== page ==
From William Dalrymple’s In Xanadu written in 1989…things have not since improved.
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Here is his Quillette response to critics. Here is one of his arguments, one where I do not find the framing so convincing:
Slaves were always the most desirable spoils of conquest, and anyone who has been to a Passover seder or seen the movie Spartacus knows that slavery was not invented in 18th century Europe or America. Blaming the Enlightenment for slavery is particularly ludicrous given the chronology of abolition…
As the historian Katie Kelaidis put it in The Enlightenment’s Cynical Critics, “Millennia of great moral teachers sought to come to terms with slavery and to mitigate its inhumanity, but no one—not Jesus, not Buddha, not Muhammad, not Socrates—considered the complete liberation of all slaves prior to the Enlightenment. … The Enlightenment was not the inventor of slavery, but it was the inventor of the notion that no one should be held as a slave.”
This strikes me as a classic case of mood affiliation: “we must have a positive mood toward the Enlightenment!” And perhaps we must. But what is wrong with this alternative formulation?:
“Early modern Europe, including its later manifestation of the Enlightenment, brought great benefits to the world. Part of those benefits involved enhanced capacities. Some of those enhanced capacities were used to do great evil, such as to capture, transport, and hold slaves on what was probably an unprecedented scale. The extermination of many indigenous groups could be added to that ledger too. Therefore we should beware of greater capacities, because even when they bring significant good, they also can carry great evils.”
More accurate than Pinker, but it also invokes a more complicated mood toward progress.
I would note also that so many of the most radical abolitionists, including in Britain, were Christians. It is fine to consider them part of the Enlightenment as well, but still to describe the Enlightenment as “the inventor of the notion that no one should be held as a slave” seems off-base to me. The 16th century Spanish Salamancans — theologians I might add — strongly opposed slavery well before the Enlightenment. To call the Salamancans themselves “proto Enlightenment” is perhaps not wrong, but also has a tautological element if such a move is being used to defend the primacy of the Enlightenment (otherwise identified by Pinker as originating in the 18th century) in this regard.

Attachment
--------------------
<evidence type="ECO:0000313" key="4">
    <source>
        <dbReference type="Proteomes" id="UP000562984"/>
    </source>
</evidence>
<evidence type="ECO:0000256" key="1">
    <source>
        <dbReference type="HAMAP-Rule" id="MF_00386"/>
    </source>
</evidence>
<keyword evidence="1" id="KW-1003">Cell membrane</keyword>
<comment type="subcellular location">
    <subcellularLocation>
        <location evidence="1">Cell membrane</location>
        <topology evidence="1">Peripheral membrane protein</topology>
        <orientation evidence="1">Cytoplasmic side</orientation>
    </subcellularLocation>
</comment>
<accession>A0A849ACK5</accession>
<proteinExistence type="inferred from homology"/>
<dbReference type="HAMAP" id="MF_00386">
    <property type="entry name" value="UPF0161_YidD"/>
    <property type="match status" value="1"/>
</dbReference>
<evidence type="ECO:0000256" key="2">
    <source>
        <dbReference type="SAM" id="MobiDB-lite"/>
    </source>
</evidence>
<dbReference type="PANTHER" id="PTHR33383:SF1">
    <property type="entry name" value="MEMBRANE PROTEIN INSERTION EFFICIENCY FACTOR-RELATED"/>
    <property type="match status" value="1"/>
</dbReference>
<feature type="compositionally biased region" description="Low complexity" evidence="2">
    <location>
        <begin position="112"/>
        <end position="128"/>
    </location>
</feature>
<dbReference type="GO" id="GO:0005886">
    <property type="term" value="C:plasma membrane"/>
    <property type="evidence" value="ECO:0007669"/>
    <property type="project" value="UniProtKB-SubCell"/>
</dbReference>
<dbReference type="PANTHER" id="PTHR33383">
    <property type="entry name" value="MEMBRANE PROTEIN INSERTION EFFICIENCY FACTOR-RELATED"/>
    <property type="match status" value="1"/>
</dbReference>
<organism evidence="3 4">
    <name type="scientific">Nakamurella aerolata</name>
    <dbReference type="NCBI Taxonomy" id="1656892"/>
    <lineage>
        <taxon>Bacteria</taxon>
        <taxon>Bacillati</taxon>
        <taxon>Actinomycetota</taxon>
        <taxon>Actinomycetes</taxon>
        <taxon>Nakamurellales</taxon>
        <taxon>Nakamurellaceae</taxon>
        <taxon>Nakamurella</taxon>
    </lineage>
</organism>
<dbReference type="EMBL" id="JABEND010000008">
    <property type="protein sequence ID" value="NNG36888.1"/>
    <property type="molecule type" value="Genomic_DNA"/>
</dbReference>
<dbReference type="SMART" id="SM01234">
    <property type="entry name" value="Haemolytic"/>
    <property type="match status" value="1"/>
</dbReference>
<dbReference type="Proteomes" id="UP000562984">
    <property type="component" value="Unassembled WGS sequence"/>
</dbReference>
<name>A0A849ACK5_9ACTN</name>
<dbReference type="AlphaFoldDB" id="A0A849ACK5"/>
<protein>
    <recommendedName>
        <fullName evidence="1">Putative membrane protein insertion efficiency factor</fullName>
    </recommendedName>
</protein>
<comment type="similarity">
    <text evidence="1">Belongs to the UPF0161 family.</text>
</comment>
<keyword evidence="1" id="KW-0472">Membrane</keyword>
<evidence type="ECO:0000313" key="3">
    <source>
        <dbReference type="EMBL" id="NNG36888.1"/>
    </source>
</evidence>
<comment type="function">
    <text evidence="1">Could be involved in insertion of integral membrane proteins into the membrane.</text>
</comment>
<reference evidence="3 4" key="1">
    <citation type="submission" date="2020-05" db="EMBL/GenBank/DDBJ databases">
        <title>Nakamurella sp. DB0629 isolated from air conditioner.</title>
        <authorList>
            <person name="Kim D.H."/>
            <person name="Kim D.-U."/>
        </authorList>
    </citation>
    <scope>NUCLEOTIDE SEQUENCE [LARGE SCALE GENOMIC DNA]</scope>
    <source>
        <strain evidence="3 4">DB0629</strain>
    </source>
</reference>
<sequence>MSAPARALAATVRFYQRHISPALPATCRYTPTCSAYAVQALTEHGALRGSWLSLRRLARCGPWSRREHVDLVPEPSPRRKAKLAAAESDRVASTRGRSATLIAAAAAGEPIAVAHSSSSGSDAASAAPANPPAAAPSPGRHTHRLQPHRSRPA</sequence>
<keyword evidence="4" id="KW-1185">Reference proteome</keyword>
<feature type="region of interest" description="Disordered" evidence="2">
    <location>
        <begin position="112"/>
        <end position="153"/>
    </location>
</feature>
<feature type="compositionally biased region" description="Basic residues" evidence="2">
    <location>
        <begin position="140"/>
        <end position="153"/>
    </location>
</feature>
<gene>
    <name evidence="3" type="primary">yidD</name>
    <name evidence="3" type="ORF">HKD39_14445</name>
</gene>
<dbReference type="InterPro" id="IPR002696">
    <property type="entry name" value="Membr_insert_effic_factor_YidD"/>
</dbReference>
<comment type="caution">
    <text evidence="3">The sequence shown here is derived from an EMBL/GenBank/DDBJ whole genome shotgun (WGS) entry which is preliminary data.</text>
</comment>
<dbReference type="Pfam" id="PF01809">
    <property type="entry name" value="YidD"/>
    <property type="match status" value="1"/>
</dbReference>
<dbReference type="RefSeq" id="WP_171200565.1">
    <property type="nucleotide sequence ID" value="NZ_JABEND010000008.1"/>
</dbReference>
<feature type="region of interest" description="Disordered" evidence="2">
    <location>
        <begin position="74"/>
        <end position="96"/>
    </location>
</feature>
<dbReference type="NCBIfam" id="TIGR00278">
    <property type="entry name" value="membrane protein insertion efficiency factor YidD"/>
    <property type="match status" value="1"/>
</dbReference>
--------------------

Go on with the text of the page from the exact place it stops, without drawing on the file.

It is also worth a query of the Pinker passage “Blaming the Enlightenment for slavery is particularly ludicrous given the chronology of abolition…” First, you can hold a properly mixed opinion about this whole matter without “blaming the Enlightenment for slavery.” (Most of all I would blame the slave capturers, traders, and owners.) Second, “particularly ludicrous” is too often the mark of an under-argued claim, beware such rhetoric. Third, so many of America’s greatest Enlightenment figures were themselves slaveholders or at least slavery defenders or tolerators. I don’t mean to suggest any simple “blame the Enlightenment” approach here, but surely that is worth a mention and discussion? Finally, the Enlightenment in America is well up and running by 1765, and slavery lasts for a full century more? More yet in Brazil. Maybe that is worth a bit of discussion too?
I am very much an admirer of Pinker and his work, and I consider myself an optimist, especially across longer time frames. But what is sometimes called progress does also have a dark side, and we will do better fighting that dark side if we are clearer — in our own minds and with each other — on how things have run to date.